By now, if you have a computer, eyes, or ears, you’ve heard of the “Stop Online Piracy Act,” or SOPA. The debate regarding this bill is incredibly heated: with some people saying that if it passes it will destroy the internet, while others saying that if it doesn’t the internet will destroy society. Pretty serious stuff. Those of us that grew up with the internet cringe at the idea of any government agency directly regulating it, pointing out that it has been largely unregulated (at least in the West) since its inception and has been doing just fine.
But what would SOPA actually do if it were passed? Critics say it would do little-to-nothing to actually stop online piracy. What the bill would do is allow ISPs to block domains from outside the US if they host pirated material. Basically, since copyright holders can’t sue foreign websites for illegally distributing their material, SOPA allows them to attack the distribution network (the internet) instead. A good analogy would be if the US closed down sea-ports because sometimes illegal drugs are smuggled in on ships.
Go Daddy, one of the largest domain hosting companies in the US, came out in support of SOPA, and as a result, a boycott was planned for Dec. 29th. Organized and detailed instructions were created and disseminated around the web, informing people how to switch their domain from Go Daddy to one of their competitors. Less than 24 hours after the boycott was generally announced, Go Daddy dropped their support of SOPA, and CEO Warren Adelman had this to say: “It’s very important that all Internet stakeholders work together on this [stopping online piracy]. Getting it right is worth the wait. Go Daddy will support it when and if the Internet community supports it.” A wise move from a shrewd businessman. The internet foments into an angry mob rather quickly, and the anonymity it provides only emboldens that mob further. But while most critics were angrily protesting, others were quietly preparing. It turns out that if SOPA were passed, getting around it to access illegal content still wouldn’t be very difficult. A simple firefox add-on has already been created called DeSopa that would allow users to access banned sites, like the Pirate Bay with ease. The fact that this extension has already been created before the bill is even debated in the House shows just how easy it will be for dedicated pirates to continue doing what they’re doing. The only real victims of SOPA will be those with less computer knowledge who would be unable to access sites they would have before.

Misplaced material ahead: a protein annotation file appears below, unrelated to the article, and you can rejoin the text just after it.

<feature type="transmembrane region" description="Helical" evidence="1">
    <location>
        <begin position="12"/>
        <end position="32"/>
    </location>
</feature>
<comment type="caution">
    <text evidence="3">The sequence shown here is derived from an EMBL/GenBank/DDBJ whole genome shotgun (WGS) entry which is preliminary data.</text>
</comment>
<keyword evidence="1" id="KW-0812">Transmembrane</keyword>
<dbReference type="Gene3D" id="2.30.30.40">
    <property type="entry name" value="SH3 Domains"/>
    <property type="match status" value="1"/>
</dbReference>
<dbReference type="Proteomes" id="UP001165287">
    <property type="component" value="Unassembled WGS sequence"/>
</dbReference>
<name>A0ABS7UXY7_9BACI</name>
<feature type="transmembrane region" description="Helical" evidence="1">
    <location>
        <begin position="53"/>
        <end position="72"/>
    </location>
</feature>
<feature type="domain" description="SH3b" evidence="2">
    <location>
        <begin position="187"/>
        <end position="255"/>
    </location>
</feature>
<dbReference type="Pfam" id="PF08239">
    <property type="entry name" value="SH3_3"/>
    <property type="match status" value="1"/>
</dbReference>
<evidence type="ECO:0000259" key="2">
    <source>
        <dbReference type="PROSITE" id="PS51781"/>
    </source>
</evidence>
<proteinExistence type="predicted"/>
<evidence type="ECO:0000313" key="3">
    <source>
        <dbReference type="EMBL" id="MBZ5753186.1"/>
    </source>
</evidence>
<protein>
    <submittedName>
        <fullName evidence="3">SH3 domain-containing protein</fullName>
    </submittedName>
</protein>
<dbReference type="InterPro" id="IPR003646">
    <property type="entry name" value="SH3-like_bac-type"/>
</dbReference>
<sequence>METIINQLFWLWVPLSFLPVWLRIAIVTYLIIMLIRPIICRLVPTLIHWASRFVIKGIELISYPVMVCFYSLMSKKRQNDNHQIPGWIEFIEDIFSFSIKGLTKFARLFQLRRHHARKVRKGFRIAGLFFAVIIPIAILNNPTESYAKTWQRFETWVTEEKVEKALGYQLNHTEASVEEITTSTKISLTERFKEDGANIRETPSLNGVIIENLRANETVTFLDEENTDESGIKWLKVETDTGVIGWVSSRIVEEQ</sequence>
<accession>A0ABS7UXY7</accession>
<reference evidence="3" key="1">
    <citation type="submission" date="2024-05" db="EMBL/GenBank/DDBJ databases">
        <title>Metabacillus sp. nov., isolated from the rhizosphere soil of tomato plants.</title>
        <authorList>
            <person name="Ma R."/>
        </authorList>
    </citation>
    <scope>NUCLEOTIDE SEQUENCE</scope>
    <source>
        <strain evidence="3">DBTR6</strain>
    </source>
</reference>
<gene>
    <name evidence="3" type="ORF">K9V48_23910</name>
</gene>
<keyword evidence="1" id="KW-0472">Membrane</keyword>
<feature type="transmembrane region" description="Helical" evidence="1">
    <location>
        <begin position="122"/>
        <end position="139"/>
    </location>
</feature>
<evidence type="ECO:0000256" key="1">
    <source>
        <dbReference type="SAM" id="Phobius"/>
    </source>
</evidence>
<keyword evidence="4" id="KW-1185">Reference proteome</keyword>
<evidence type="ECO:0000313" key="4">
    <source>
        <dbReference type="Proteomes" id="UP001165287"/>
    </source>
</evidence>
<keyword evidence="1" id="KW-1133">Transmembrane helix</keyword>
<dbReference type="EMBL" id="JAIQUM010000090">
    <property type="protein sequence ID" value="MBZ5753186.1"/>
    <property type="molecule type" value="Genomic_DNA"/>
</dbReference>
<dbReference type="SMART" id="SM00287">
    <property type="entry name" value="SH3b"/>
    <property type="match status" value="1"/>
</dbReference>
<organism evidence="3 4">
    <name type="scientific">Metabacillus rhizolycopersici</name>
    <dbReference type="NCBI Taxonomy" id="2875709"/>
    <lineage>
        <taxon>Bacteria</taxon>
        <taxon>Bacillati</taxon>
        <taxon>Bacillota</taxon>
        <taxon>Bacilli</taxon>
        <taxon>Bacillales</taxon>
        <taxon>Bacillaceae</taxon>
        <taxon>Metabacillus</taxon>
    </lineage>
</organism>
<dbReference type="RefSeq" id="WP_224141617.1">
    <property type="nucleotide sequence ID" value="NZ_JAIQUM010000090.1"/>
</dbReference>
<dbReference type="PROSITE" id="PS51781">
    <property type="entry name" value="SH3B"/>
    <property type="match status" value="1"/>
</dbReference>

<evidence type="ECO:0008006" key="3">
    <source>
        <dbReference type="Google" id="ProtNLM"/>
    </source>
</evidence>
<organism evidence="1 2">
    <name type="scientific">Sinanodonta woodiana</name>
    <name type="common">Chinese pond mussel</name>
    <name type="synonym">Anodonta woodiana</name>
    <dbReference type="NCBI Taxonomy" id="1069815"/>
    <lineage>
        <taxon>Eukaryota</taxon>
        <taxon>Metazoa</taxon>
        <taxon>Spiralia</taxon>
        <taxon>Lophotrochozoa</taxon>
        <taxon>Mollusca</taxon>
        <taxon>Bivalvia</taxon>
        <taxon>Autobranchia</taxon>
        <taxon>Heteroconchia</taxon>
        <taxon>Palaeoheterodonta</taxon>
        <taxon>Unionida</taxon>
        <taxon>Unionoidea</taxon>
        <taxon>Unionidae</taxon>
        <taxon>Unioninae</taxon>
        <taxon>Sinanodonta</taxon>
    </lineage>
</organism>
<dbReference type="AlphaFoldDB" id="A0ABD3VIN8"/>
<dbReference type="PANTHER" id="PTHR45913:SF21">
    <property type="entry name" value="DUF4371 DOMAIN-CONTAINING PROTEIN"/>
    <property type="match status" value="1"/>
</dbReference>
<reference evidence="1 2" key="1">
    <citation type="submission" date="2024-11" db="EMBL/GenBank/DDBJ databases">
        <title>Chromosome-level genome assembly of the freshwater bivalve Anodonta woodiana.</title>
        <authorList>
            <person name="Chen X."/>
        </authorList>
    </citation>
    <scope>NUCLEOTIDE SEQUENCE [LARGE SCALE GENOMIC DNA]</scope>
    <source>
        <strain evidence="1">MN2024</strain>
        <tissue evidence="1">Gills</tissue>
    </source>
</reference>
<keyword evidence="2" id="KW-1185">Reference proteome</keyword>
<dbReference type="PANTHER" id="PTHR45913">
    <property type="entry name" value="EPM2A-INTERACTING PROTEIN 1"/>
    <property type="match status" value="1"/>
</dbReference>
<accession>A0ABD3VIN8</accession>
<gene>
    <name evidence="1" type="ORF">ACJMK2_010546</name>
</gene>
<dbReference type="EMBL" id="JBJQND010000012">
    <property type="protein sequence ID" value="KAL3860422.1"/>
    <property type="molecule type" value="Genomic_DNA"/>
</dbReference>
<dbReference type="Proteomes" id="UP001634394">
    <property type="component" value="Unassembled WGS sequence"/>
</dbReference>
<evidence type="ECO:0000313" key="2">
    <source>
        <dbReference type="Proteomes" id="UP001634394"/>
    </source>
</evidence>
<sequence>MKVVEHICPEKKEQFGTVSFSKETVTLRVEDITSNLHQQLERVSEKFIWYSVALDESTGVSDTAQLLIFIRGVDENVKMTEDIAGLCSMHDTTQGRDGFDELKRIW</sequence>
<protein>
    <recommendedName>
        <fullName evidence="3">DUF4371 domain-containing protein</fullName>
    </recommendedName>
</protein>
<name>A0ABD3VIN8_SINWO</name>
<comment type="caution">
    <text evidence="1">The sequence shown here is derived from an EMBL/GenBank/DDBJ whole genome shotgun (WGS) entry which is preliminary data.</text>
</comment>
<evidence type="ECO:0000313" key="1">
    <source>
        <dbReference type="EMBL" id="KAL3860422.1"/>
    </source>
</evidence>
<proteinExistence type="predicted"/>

Ever since Napster first came out in the late 90’s, content producers have been tearing their hair out trying to figure out how to stop people from copying what are essentially just 1’s and 0’s. Digital media, by its very nature, is incredibly easy to reproduce and disseminate. While this allows the individual to access mountains information and entertainment at the click of a button, it flies in the face of the older business model of content producers. Acts like SOPA and PIPA (its sister act in the Senate) are the last gasps of a moneymaking dinosaur that is hopelessly outdated. There is no way to stop individuals from sharing electronic media, even with the strictest laws and most brutal punishments. However, whichever side of the debate you come down on, the “Stop Online Piracy Act” will not stop online piracy, and that is the bottom line.